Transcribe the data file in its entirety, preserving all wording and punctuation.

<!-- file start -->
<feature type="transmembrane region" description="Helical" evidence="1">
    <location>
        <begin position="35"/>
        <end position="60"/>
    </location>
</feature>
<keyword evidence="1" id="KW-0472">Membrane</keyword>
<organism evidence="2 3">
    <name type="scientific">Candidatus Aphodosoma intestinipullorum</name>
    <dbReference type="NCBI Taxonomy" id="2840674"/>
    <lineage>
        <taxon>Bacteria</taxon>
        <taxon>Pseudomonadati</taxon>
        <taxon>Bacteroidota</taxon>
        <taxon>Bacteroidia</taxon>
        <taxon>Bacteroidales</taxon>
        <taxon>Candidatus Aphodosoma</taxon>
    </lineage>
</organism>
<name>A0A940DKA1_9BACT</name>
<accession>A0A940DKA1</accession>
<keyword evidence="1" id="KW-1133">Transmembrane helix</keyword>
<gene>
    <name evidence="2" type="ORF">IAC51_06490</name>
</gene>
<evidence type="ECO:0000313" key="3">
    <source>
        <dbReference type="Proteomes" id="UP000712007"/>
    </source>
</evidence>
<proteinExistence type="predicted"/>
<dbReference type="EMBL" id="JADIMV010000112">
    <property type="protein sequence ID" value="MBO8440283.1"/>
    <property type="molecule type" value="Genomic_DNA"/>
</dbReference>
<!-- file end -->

<feature type="transmembrane region" description="Helical" evidence="1">
    <location>
        <begin position="35"/>
        <end position="60"/>
    </location>
</feature>
<keyword evidence="1" id="KW-0472">Membrane</keyword>
<organism evidence="2 3">
    <name type="scientific">Candidatus Aphodosoma intestinipullorum</name>
    <dbReference type="NCBI Taxonomy" id="2840674"/>
    <lineage>
        <taxon>Bacteria</taxon>
        <taxon>Pseudomonadati</taxon>
        <taxon>Bacteroidota</taxon>
        <taxon>Bacteroidia</taxon>
        <taxon>Bacteroidales</taxon>
        <taxon>Candidatus Aphodosoma</taxon>
    </lineage>
</organism>
<name>A0A940DKA1_9BACT</name>
<accession>A0A940DKA1</accession>
<keyword evidence="1" id="KW-1133">Transmembrane helix</keyword>
<gene>
    <name evidence="2" type="ORF">IAC51_06490</name>
</gene>
<evidence type="ECO:0000313" key="3">
    <source>
        <dbReference type="Proteomes" id="UP000712007"/>
    </source>
</evidence>
<proteinExistence type="predicted"/>
<dbReference type="EMBL" id="JADIMV010000112">
    <property type="protein sequence ID" value="MBO8440283.1"/>
    <property type="molecule type" value="Genomic_DNA"/>
</dbReference>